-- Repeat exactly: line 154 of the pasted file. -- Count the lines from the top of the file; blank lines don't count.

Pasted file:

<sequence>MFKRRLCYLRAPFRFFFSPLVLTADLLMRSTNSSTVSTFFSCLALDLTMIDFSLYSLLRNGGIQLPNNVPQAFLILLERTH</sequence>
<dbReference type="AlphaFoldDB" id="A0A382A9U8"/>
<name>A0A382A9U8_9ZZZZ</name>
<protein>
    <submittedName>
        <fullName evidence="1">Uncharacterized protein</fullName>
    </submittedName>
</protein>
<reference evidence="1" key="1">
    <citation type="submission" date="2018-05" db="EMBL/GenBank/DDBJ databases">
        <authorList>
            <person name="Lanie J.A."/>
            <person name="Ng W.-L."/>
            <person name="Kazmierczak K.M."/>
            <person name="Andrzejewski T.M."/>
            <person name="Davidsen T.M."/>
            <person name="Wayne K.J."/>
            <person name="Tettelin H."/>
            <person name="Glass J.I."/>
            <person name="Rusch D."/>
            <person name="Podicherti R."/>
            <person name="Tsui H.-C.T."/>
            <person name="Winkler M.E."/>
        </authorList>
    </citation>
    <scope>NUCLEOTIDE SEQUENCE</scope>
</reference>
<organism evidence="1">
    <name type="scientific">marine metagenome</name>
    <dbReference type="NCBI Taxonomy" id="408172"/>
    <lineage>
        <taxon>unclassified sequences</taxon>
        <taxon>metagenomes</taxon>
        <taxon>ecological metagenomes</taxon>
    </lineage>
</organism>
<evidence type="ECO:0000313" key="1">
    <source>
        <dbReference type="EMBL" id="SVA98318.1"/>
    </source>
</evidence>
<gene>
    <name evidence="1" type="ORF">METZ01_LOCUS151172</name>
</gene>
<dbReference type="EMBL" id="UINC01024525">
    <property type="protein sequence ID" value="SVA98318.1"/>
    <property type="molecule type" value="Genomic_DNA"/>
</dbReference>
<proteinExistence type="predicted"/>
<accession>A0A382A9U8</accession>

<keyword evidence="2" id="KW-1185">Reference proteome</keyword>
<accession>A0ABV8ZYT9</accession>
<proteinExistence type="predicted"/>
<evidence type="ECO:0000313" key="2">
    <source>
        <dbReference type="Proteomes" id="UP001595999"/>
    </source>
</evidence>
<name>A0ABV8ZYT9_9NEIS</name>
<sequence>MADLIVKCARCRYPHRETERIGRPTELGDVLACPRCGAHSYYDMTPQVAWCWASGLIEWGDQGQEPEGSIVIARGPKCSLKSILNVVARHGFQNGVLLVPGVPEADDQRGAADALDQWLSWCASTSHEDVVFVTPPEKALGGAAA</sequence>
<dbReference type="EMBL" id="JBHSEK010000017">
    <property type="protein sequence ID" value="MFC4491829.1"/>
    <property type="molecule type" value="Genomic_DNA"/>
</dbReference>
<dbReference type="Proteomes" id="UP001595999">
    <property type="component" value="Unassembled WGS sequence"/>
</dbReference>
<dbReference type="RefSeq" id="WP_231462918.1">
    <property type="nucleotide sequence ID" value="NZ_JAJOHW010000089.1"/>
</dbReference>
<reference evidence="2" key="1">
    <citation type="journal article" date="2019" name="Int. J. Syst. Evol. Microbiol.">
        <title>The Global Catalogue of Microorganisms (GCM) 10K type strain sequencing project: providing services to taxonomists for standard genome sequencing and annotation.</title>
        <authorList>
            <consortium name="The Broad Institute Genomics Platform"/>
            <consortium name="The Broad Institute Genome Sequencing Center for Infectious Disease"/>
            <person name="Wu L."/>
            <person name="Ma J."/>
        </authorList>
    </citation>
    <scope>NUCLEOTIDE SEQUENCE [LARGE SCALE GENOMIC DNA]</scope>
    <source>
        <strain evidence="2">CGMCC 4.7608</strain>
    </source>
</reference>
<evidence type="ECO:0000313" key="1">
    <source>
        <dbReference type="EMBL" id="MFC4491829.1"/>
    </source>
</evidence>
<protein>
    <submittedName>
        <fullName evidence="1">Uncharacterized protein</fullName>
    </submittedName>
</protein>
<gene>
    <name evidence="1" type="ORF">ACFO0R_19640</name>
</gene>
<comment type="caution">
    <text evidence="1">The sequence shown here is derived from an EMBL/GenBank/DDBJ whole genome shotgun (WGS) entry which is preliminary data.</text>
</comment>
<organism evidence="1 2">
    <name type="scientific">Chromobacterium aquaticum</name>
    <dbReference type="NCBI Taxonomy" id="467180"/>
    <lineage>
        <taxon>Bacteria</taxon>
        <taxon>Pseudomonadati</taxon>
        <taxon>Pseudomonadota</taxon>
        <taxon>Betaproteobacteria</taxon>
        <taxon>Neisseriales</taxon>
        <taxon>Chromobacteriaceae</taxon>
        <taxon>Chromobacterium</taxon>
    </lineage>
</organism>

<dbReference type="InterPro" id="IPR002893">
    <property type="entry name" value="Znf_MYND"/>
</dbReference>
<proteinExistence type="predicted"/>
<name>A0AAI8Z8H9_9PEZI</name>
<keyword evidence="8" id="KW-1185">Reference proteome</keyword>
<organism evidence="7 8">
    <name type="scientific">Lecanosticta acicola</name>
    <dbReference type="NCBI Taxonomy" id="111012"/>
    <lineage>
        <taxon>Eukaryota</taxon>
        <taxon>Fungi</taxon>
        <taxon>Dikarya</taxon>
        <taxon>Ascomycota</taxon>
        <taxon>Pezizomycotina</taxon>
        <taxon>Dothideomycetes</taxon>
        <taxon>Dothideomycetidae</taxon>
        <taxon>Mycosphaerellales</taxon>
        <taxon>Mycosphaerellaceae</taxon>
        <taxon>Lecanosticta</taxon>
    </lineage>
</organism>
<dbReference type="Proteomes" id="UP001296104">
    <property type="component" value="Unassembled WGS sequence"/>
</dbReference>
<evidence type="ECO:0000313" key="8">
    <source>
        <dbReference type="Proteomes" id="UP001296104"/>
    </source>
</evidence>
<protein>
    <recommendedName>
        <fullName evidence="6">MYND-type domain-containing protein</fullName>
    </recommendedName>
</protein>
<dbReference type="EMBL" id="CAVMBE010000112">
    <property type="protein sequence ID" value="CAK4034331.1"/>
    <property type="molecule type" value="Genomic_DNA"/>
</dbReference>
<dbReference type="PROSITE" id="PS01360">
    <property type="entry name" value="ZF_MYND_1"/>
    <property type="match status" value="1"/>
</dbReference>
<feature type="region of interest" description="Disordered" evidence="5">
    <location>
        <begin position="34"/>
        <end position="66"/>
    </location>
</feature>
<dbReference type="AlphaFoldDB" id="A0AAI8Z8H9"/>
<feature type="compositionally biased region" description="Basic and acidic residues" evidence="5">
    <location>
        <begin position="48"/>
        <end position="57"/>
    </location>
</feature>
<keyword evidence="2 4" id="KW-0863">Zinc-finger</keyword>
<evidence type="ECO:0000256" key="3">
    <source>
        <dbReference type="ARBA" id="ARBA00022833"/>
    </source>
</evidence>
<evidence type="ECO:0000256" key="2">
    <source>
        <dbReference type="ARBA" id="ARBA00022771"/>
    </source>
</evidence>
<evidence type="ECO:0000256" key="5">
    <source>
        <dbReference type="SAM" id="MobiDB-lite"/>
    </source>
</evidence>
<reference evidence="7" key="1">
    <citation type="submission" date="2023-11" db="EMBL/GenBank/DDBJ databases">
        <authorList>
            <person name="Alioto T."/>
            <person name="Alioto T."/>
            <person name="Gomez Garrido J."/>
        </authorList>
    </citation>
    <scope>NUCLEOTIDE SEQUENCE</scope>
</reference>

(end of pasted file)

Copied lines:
<dbReference type="PROSITE" id="PS01360">